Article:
String of 50 Midwest Church Robberies Believed to Be Connected
(LINDEN, Mich.) -- Authorities believe that at least 50 church robberies that have taken place across a string of Midwestern states in recent months – with the thieves taking everything from money for the poor to gift cards for seminary students – are connected.
According to a crime bulletin released by law enforcement agencies in southeast Michigan and northern Ohio, authorities are searching for two young white males caught on tape by security cameras. One man, wearing a navy blue sweatshirt, is holding a crowbar in the photos.
That was one of the weapons used to break into the Family Tabernacle Church of God in Unadilla Township, Mich., this fall. In fact, the church has been burglarized twice in the last year, but the most recent incident came on Oct. 30 when the robbers smashed a window and ransacked the church's office looking for money. Fortunately for the church, they had installed an alarm system after a break-in last spring saw over $7,000 worth of musical instruments stolen.
"After that we got an alarm system," Pastor Jeff Howard said in a phone interview Friday. "We're in a rural area, but on a state road with a lot of neighbors in front of us and on one side of us, so we felt pretty safe, but evidently we're not."
Howard's church is just one of many – stretching from Flint in eastern Michigan down into northern Ohio and even west into northern Indiana – that have been victimized, a string of robberies that Howard finds deeply disturbing.
"It shows that we as a society are moving away from God instead of moving towards Him. That concerns me," he said. "The thing that's puzzling is if we're responding to these tough times this way, it means people must be angry with God. That's disturbing. All our blood sweat and tears are in this building. It really hurt to see it torn apart like that, but at the same time it showed us how important what we are doing is for this community that we live in. I told them at church that the folks did this came to the right place for help, but they came in the wrong way and at the wrong time. We would still reach out to them today to do everything we could to help them. I just pray that they get the help they need."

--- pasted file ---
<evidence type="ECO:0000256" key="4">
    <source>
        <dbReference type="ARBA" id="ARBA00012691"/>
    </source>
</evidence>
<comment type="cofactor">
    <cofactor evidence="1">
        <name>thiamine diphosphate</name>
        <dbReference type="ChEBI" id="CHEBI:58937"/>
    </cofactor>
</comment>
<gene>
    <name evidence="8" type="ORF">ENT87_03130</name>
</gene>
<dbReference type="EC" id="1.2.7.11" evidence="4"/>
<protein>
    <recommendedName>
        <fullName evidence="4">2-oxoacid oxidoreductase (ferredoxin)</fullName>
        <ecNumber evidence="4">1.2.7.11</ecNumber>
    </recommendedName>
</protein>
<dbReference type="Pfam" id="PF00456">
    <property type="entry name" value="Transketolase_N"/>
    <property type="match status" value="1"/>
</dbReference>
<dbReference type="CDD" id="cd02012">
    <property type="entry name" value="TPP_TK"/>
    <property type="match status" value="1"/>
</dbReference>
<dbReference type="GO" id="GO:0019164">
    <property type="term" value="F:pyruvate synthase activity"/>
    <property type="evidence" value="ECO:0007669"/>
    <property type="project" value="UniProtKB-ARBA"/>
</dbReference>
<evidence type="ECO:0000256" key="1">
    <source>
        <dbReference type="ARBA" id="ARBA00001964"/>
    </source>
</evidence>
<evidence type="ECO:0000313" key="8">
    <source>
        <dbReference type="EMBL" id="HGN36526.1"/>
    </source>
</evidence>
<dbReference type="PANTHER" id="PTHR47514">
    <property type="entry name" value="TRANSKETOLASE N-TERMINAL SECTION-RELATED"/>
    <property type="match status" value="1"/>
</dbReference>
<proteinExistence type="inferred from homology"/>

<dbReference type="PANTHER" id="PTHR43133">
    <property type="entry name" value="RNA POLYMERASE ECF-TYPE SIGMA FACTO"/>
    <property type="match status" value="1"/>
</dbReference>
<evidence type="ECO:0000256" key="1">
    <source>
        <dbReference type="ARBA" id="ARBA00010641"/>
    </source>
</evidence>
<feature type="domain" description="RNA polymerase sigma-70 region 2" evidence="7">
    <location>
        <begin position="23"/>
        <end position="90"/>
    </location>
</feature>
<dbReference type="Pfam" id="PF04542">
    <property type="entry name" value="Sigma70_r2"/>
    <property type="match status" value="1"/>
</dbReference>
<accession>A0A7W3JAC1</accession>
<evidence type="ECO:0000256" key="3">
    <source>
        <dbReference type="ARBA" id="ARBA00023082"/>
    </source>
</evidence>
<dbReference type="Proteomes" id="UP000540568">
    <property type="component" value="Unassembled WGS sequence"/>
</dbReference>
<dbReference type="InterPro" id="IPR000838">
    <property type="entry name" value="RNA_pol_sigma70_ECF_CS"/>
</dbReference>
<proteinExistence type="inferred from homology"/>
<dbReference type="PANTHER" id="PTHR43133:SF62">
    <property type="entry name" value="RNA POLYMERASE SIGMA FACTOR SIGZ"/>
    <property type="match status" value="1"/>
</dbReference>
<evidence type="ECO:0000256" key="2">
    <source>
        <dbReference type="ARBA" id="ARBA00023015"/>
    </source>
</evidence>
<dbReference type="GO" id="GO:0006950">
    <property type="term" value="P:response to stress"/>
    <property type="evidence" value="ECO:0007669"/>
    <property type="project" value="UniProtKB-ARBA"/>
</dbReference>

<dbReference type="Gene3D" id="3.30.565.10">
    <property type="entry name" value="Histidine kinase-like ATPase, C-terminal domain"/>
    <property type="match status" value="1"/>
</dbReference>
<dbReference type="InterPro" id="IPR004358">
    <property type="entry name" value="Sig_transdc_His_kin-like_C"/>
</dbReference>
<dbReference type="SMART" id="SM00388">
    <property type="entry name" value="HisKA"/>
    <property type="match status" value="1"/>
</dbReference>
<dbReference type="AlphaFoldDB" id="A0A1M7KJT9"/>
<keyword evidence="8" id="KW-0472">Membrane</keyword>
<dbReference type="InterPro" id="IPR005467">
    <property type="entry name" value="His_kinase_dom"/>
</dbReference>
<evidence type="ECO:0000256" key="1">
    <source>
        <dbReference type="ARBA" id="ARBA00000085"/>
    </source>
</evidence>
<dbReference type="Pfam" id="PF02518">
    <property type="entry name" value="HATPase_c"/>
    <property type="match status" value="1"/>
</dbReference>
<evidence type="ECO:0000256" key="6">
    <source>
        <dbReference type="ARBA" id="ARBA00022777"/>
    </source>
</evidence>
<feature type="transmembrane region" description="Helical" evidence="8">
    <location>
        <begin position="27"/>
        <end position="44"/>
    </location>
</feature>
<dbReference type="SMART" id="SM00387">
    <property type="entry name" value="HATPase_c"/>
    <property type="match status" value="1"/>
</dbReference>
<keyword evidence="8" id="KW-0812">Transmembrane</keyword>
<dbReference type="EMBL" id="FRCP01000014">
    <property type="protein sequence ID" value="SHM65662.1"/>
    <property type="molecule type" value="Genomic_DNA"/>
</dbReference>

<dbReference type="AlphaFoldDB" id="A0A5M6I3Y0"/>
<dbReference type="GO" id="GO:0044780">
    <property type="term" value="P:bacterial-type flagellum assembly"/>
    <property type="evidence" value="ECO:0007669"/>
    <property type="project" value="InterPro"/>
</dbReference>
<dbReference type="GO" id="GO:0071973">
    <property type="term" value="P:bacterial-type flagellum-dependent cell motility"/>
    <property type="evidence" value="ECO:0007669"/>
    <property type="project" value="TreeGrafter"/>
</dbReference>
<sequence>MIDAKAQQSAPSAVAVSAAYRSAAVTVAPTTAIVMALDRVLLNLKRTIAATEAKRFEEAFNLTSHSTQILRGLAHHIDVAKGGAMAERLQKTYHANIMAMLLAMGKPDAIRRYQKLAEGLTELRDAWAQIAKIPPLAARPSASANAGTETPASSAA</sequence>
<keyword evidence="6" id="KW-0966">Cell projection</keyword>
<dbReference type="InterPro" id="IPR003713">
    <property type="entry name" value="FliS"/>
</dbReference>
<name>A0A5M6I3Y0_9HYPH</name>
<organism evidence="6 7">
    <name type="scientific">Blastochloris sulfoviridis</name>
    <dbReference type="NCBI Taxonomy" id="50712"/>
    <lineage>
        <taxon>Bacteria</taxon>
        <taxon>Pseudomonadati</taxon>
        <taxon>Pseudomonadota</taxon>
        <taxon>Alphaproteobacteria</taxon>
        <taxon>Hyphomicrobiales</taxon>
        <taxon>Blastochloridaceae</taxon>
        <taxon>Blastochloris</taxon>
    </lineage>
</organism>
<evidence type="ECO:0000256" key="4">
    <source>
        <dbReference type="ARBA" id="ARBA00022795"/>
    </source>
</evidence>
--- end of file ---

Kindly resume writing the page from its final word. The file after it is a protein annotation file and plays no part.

Authorities have now posted security photos of two suspects, a development that sprang from an Oct. 7 break-in at Hope Lutheran Church in Linden, Mich.
"They came in the early morning and used a crowbar to break into the church through our doors. They pried open some filing cabinets and got into our safe. They were apparently only looking for money because they left all our computers and other equipment," Pastor Jim Roth said in a phone interview. "We don't store money here, but they took gift cards from our safe that were for seminary students. One of the gift cards was for Wal-Mart and they were able to get pictures of the guys at Wal-Mart in southern Michigan and it matches the ones we took with our security cameras."
"The police thought that because we got pictures of them here and there that that would be very helpful in catching them," Roth noted.
In a press release Friday from the Lenawee County Sheriff Department and the Michigan State Police, authorities said they are looking for two "people of interest" and they believe the break-ins – which started around Aug. 13 with a robbery in Woodstock Township – "are all related."
"We've got photos of the guys now, so that's good," Detective Jeff Smith of the Monroe County Sheriff's Office told ABC News. "We may get some leads coming in soon."
"The last I heard, there are well over 50 churches that have been broken into," he said. "Here in Monroe County I've got eight reports on my desk. They're mostly looking for money. They're going for small, out-of-the-way churches, not hitting the big churches. I think that is because these churches are out in the country, they may not have surveillance systems, they're usually on dark, unlit roads, and some of these congregations lock up after Sunday and don't come back until later in the week. The robbers know it's going to be a few days before the break-in will even be discovered."
According to Howard, the thieves are not getting away with considerable amounts of money, despite the huge number of churches they have hit.
"These guys are looking at prison time from these break-ins and with us, they didn't get anything. With some break-ins they're getting only $200," he said. "So even though they've broken into over 40 churches, they're not getting that much at all. It's just hard to justify it."
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